I was looking through some website when I found a badge at the bottom of its home page that read: "Green Certified Site."
I suppose the meaning and the value of "going green" are pretty much common knowledge at this point, but I'd never really heard of green-certified websites. I've heard of green marketing for companies before, mostly from the news and through surveys I've participated in, and I feel that it's an advocacy that's still waiting to break free from the reins of the many challenges it continues to face, largely because I think it hasn't been fully embraced by consumers in a top-of-mind-awaraness kind of way.
So I did a bit of loose research on getting a blog or website green-certified, and I found that the idea had some basic and some rather technical points:
- Blogging itself is green. Especially, blogging at night. Think: paper and use of electricity.
- Blogging about "green" living or environmental advocacies qualifies, too.
- Having your blog or website certified "green" also raises awareness and promotes the idea of "going green" among its readers, whether actual or virtual.
- "A more complex website, built with rich animations, images, audio files, or fast loading videos, is responsible for higher energy consumption and higher emissions of CO2 in our physical environment." Web designers and developers can opt to reduce HTTP requests, reduce the number of external objects and improve CSS capabilities.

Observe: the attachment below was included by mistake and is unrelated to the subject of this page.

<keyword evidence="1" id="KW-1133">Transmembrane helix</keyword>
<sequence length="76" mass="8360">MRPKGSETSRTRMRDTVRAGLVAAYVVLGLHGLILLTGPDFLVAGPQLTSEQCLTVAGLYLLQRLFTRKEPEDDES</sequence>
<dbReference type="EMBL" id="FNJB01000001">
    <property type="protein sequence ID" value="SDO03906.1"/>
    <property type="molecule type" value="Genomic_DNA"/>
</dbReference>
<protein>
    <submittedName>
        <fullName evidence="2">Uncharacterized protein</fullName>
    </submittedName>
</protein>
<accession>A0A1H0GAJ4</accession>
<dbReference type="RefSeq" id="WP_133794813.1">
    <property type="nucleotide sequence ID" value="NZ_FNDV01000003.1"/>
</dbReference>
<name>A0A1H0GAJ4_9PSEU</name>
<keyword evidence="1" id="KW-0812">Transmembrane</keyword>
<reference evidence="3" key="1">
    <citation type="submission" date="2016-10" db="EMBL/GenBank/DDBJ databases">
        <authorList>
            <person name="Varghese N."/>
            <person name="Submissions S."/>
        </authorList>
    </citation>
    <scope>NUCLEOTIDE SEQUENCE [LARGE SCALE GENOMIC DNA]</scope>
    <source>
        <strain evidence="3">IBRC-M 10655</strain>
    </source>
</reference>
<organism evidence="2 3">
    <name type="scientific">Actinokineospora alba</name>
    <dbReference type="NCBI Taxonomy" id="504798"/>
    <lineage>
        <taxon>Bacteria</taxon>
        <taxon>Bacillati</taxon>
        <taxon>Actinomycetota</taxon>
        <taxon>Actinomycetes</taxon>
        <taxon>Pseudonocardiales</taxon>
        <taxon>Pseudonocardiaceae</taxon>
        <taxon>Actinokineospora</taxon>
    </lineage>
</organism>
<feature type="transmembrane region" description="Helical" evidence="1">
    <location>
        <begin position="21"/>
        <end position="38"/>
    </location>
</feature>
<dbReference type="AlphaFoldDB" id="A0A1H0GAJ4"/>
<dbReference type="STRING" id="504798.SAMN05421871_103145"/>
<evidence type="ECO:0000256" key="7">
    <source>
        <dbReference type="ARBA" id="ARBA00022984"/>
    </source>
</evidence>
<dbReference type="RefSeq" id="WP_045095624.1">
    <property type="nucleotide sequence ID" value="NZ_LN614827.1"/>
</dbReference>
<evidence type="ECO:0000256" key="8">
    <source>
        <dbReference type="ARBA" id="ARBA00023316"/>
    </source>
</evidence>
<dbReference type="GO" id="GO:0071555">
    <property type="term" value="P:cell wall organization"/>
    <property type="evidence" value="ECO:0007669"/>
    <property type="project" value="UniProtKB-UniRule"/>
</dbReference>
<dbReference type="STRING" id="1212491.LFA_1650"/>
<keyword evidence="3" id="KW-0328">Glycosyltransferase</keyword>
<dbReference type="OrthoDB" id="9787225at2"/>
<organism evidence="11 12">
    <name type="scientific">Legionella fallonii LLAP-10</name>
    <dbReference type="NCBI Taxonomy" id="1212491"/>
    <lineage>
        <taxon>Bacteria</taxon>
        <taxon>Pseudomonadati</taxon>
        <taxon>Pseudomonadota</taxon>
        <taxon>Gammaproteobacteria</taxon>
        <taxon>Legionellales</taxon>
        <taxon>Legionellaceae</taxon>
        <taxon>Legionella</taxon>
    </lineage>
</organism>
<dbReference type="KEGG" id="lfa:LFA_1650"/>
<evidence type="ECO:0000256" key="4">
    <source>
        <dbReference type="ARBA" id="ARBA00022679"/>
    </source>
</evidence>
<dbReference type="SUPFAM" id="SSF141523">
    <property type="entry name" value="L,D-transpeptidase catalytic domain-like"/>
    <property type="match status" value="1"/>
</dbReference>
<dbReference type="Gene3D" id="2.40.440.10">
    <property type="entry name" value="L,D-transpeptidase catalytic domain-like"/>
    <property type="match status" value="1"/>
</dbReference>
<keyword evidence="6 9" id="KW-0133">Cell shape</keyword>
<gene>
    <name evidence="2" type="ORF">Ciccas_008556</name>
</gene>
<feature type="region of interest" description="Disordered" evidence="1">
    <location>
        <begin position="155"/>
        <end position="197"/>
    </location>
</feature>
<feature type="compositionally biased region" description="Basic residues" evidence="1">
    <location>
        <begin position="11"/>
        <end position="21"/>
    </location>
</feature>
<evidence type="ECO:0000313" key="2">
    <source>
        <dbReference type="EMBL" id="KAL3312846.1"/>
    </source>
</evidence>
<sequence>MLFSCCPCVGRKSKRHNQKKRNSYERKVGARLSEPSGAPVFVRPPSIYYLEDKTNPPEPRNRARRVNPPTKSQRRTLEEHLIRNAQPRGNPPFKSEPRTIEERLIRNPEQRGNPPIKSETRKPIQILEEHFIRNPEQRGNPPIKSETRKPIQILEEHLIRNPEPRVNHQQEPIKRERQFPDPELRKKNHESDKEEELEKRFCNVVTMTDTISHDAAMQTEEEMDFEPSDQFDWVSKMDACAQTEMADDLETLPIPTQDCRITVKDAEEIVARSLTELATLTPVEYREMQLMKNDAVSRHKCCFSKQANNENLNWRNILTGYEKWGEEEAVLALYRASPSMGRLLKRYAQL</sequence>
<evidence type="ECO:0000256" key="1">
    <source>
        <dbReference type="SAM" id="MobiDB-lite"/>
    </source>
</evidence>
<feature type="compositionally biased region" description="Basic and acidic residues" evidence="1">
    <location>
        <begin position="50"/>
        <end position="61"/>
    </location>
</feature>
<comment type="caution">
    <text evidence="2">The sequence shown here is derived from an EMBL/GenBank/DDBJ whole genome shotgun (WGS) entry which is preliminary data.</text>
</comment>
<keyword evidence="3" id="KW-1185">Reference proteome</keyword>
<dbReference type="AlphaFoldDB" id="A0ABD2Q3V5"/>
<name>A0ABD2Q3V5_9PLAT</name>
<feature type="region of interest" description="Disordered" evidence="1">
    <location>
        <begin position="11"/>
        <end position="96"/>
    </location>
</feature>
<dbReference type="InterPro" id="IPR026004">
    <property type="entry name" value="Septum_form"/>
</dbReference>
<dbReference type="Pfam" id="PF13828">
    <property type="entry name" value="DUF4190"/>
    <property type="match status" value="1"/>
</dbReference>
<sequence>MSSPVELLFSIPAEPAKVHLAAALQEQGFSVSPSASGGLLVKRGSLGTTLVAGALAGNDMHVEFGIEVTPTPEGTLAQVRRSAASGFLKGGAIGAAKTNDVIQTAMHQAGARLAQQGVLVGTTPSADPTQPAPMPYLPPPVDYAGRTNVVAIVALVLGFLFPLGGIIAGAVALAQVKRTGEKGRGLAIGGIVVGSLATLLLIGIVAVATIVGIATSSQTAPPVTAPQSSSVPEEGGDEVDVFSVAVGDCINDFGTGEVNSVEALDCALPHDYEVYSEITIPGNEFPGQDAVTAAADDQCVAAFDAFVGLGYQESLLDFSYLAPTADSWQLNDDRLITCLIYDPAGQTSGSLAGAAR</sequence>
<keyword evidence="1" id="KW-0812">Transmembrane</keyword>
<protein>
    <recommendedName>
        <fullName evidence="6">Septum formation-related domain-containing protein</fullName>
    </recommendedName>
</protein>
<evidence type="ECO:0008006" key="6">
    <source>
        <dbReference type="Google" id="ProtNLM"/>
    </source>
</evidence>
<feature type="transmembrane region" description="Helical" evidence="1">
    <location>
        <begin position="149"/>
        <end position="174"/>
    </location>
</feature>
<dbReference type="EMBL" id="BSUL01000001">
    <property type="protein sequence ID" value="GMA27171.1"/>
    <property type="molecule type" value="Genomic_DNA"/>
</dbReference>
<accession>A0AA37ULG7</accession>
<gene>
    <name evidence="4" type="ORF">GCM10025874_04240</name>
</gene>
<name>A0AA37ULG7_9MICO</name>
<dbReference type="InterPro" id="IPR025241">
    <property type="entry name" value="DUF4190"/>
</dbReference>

- The idea encourages not only the certification, but also the use of "green" web hosts. Hosting requires large amounts of energy to power servers and network equipment. "Green" hosting companies take steps to "minimize the impact data center emissions and other commonly used resources have on the environment," like by planting trees, for example.
There's probably a lot more to it than what I've listed down, but it's kinda easy to figure out. It's certainly become one of the factors I'll look at if I decide to get my own domain.
#6 - Somayyah Abdullah